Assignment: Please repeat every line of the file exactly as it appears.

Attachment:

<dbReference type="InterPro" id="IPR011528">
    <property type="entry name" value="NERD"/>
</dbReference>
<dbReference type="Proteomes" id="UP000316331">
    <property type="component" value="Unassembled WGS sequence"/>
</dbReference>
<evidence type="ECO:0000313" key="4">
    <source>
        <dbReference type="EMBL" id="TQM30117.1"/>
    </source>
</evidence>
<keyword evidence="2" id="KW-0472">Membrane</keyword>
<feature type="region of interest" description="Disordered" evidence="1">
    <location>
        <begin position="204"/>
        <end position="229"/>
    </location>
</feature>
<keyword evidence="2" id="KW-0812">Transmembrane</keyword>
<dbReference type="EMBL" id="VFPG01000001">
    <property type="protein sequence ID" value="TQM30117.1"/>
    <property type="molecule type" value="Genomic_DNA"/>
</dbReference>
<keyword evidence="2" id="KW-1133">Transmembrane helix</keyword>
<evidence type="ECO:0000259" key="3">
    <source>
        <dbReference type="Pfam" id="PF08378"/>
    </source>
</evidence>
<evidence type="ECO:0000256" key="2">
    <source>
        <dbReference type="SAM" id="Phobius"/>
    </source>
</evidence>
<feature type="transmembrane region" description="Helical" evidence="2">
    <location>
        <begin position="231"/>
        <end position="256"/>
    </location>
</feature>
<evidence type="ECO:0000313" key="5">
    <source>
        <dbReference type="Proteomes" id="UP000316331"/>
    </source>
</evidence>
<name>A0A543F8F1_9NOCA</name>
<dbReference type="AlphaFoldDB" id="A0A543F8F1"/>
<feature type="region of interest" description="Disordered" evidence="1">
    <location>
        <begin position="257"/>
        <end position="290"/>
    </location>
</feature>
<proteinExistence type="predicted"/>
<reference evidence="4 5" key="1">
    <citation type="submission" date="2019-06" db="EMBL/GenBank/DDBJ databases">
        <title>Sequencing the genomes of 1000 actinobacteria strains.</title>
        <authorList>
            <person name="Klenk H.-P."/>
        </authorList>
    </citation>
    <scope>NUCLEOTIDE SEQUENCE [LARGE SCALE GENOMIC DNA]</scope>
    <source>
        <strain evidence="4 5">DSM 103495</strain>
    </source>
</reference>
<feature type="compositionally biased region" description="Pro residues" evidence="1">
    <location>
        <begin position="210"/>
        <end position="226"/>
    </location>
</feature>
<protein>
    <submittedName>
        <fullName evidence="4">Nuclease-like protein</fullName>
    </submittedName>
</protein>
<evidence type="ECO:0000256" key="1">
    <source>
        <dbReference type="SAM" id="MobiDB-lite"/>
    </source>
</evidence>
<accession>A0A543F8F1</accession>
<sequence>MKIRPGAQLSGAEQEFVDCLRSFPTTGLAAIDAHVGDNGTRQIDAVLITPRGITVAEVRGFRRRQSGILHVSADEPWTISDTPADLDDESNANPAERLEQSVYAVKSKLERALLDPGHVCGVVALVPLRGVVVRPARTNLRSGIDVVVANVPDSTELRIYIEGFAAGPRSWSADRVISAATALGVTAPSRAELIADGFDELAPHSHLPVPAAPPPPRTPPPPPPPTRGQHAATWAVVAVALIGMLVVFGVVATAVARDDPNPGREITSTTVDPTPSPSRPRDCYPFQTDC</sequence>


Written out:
<dbReference type="InterPro" id="IPR011528">
    <property type="entry name" value="NERD"/>
</dbReference>
<dbReference type="Proteomes" id="UP000316331">
    <property type="component" value="Unassembled WGS sequence"/>
</dbReference>
<evidence type="ECO:0000313" key="4">
    <source>
        <dbReference type="EMBL" id="TQM30117.1"/>
    </source>
</evidence>
<keyword evidence="2" id="KW-0472">Membrane</keyword>
<feature type="region of interest" description="Disordered" evidence="1">
    <location>
        <begin position="204"/>
        <end position="229"/>
    </location>
</feature>
<keyword evidence="2" id="KW-0812">Transmembrane</keyword>
<dbReference type="EMBL" id="VFPG01000001">
    <property type="protein sequence ID" value="TQM30117.1"/>
    <property type="molecule type" value="Genomic_DNA"/>
</dbReference>
<keyword evidence="2" id="KW-1133">Transmembrane helix</keyword>
<evidence type="ECO:0000259" key="3">
    <source>
        <dbReference type="Pfam" id="PF08378"/>
    </source>
</evidence>
<evidence type="ECO:0000256" key="2">
    <source>
        <dbReference type="SAM" id="Phobius"/>
    </source>
</evidence>
<feature type="transmembrane region" description="Helical" evidence="2">
    <location>
        <begin position="231"/>
        <end position="256"/>
    </location>
</feature>
<evidence type="ECO:0000313" key="5">
    <source>
        <dbReference type="Proteomes" id="UP000316331"/>
    </source>
</evidence>
<name>A0A543F8F1_9NOCA</name>
<dbReference type="AlphaFoldDB" id="A0A543F8F1"/>
<feature type="region of interest" description="Disordered" evidence="1">
    <location>
        <begin position="257"/>
        <end position="290"/>
    </location>
</feature>
<proteinExistence type="predicted"/>
<reference evidence="4 5" key="1">
    <citation type="submission" date="2019-06" db="EMBL/GenBank/DDBJ databases">
        <title>Sequencing the genomes of 1000 actinobacteria strains.</title>
        <authorList>
            <person name="Klenk H.-P."/>
        </authorList>
    </citation>
    <scope>NUCLEOTIDE SEQUENCE [LARGE SCALE GENOMIC DNA]</scope>
    <source>
        <strain evidence="4 5">DSM 103495</strain>
    </source>
</reference>
<feature type="compositionally biased region" description="Pro residues" evidence="1">
    <location>
        <begin position="210"/>
        <end position="226"/>
    </location>
</feature>
<protein>
    <submittedName>
        <fullName evidence="4">Nuclease-like protein</fullName>
    </submittedName>
</protein>
<evidence type="ECO:0000256" key="1">
    <source>
        <dbReference type="SAM" id="MobiDB-lite"/>
    </source>
</evidence>
<accession>A0A543F8F1</accession>
<sequence>MKIRPGAQLSGAEQEFVDCLRSFPTTGLAAIDAHVGDNGTRQIDAVLITPRGITVAEVRGFRRRQSGILHVSADEPWTISDTPADLDDESNANPAERLEQSVYAVKSKLERALLDPGHVCGVVALVPLRGVVVRPARTNLRSGIDVVVANVPDSTELRIYIEGFAAGPRSWSADRVISAATALGVTAPSRAELIADGFDELAPHSHLPVPAAPPPPRTPPPPPPPTRGQHAATWAVVAVALIGMLVVFGVVATAVARDDPNPGREITSTTVDPTPSPSRPRDCYPFQTDC</sequence>